video

✱ FormZ Fundamentals Video Course Preview by Evan Troxel

Next week I'm launching a new video course on the Method website. I've been working on it for the last 3 months and am happy it's almost here!

Leading up to the launch, I'll be previewing a small video section of the course each day. Each video will be about 5 minutes long, so I have socially engineered them to be the perfect distraction.

I won't post the updates here on this site each day, so be sure to check it out and then go back each day to see a new section of the course as they are revealed. Of course you can follow along on Twitter, LinkedIn, or Facebook as well if that's your thing.

Click here to start the preview

The future of performance art is architectural; includes robots and video projection by Evan Troxel

Or perhaps the title of this post should be: The future of architecture is performance art. 

See this video by Bot & Dolly for a glimpse into a space where the entire environment is a known quantity - the stage, the room, the performers and the viewer. The intriguing thing here is that most of those things are moving throughout the space! And remember this as you watch - the entire thing is captured in-camera. None of the stuff happening in the room is done after the fact. Not the writing on the floor, not what's happening on the screens - nothing. Like I said, they know where everything in the room is located.

Any sufficiently advanced technology is indistinguishable from magic.
— Arthur C. Clarke

This kind of creativity is amazing. I'm now thinking how (and if) I can apply this to my architectural projects. It could make for a heightened experience with little additional expense. For instance, maybe the room can track the occupants as they move through the space and deliver additional "spatial" elements based on their location. Suddenly the architecture's ability to affect the mood of the inhabitant just went way up. I'm not saying it's for every building or every person, but the idea is intriguing.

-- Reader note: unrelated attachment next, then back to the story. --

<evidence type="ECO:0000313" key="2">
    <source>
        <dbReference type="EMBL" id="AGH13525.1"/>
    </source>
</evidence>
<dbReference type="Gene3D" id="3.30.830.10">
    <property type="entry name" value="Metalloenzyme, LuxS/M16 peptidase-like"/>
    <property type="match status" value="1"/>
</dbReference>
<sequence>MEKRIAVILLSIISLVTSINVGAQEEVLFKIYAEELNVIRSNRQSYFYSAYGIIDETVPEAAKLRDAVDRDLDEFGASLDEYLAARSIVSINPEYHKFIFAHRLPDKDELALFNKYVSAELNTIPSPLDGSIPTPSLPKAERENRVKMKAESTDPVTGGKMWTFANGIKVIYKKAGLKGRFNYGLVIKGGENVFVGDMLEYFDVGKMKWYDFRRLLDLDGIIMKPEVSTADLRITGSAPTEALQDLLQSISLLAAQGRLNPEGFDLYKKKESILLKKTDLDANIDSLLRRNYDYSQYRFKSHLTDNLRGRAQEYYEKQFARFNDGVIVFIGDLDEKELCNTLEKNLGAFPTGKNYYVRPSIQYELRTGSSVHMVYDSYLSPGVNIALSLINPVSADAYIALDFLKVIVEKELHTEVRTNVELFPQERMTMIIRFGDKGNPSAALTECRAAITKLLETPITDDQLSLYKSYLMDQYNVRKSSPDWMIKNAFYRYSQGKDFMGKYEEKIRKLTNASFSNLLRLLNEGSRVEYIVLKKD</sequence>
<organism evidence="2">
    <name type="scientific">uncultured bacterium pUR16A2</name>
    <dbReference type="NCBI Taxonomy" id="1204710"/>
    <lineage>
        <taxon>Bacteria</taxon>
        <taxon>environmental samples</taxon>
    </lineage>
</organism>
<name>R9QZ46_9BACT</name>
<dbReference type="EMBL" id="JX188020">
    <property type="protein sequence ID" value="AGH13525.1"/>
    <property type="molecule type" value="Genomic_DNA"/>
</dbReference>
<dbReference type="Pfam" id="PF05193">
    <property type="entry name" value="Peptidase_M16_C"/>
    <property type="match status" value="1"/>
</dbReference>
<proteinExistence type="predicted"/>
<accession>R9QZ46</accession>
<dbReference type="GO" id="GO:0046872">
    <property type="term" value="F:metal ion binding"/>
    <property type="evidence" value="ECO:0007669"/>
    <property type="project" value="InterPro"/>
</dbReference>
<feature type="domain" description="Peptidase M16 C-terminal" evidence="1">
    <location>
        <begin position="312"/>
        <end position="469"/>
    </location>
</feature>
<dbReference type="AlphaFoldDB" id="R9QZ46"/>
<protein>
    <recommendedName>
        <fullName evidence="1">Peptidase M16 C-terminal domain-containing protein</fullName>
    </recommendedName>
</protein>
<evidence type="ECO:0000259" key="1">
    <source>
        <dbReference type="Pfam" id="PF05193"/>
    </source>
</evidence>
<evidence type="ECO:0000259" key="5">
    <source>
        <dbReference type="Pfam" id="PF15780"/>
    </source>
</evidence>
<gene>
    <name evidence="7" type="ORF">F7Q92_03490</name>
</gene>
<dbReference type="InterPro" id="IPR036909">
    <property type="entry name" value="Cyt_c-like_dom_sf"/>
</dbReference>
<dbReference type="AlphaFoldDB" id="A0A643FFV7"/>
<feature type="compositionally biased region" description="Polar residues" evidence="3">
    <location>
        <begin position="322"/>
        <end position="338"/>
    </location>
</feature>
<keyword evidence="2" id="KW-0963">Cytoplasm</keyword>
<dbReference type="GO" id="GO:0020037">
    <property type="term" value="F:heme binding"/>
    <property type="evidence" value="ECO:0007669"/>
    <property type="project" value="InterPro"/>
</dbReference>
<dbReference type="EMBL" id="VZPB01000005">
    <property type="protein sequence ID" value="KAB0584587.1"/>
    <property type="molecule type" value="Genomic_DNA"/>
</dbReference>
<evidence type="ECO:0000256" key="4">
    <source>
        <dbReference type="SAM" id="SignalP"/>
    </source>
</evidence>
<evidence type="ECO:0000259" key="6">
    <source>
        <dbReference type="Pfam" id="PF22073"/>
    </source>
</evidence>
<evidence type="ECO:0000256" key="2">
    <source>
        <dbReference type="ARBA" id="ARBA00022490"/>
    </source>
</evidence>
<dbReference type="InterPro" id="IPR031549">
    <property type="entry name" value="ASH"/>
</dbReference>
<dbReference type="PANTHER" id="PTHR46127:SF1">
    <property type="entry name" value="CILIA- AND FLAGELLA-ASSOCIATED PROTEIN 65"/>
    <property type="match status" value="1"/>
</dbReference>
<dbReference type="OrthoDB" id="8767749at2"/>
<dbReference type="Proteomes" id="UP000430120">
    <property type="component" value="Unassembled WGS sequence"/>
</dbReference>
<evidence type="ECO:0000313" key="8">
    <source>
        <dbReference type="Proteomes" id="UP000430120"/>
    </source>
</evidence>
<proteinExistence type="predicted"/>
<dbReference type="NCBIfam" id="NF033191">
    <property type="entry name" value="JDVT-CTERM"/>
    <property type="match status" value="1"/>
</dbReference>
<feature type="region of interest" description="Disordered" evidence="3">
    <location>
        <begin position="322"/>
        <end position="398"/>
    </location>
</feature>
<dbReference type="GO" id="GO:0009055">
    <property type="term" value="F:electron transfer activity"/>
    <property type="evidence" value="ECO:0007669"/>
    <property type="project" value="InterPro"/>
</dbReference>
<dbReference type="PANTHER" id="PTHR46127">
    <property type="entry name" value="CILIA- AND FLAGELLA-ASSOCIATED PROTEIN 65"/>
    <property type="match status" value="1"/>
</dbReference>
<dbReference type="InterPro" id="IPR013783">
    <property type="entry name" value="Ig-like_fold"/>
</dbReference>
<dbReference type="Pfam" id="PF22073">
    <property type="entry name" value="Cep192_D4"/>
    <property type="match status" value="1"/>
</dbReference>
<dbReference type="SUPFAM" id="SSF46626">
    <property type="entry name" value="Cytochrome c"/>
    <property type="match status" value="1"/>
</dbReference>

If we design spaces for this kind of interaction with architecture in mind, how would we design them differently? Would a lot more of our architecture become a screen-like element? Could we get away with less expensive skins and handle more of the fenestration digitally? Could it change throughout the day, week, month or year? Could a simple, dumb space become the ultimate flexible room for so many different activities just by being able to accept digital projections?

I don't condone architecture being relegated to fashion; don't get me wrong. I'm wondering how this can be used to solve real problems - both functional and at a deeper level how people actually interact with architecture rather than simply passing through it.  This just might be a game changer. Put on your thinking caps, kids.

(via The Fox is Black

Link: Methodcast Quickie #10 by Evan Troxel

I put up a video tutorial that shows how I set up my favorite 3d modeling application, formZ, for building models efficiently. It's a quick video but these are definitely some things you should look at doing if you're interested in using the software out of the gate.

Link: Methodcast Quickie #9 by Evan Troxel

Part 3 of my video tutorial series on using geometry as emitter lights in Maxwell Render and formZ is up on the Method visitor's blog. This one covers the following techniques: 

  • set up and adjust incandescent lights
  • set up neon lights
  • apply emitter materials to objects
  • use Maxwell Fire for rendering previews

You can find it here

 

Link: Methodcast Quickie #8 by Evan Troxel

The second piece of my 3 part series on emitter lights in Maxwell Render is up on the visitor's blog at Method. It's 8 minutes of video that shows you how to control interior lighting in your 3d environments in a different way than placing normal lights in the scene.

Have you tried Maxwell yet? I think it's pretty fun.

I forgot to post about Quickie #7 which was part 1, so here's the link to that video to get you started on the series. 

 

Adrift by Evan Troxel

Be sure to watch it full screen. 

"Adrift" is a love letter to the fog of the San Francisco Bay Area. I chased it for over two years to capture the magical interaction between the soft mist, the ridges of the California coast and the iconic Golden Gate Bridge. This is where “Adrift” was born.

We live in a beautiful world. Simon Christen has captured some amazing footage and put it to a mesmerizing score. Be sure to visit his Vimeo page and put some money in his hat which will go toward the creation of his next film. I did.

Methodcast Quickie #5 - Cleaning Up Dirty Scans in Photoshop by Evan Troxel

My latest video tutorial is up on Method, and in it I show you how to remove extra crap like dust, scratches, paper texture, and just generally how to clean up a scanned image to make it look better using a few tools in Photoshop. I can almost guarantee there's something in this that you don't know, and I'd like to teach you.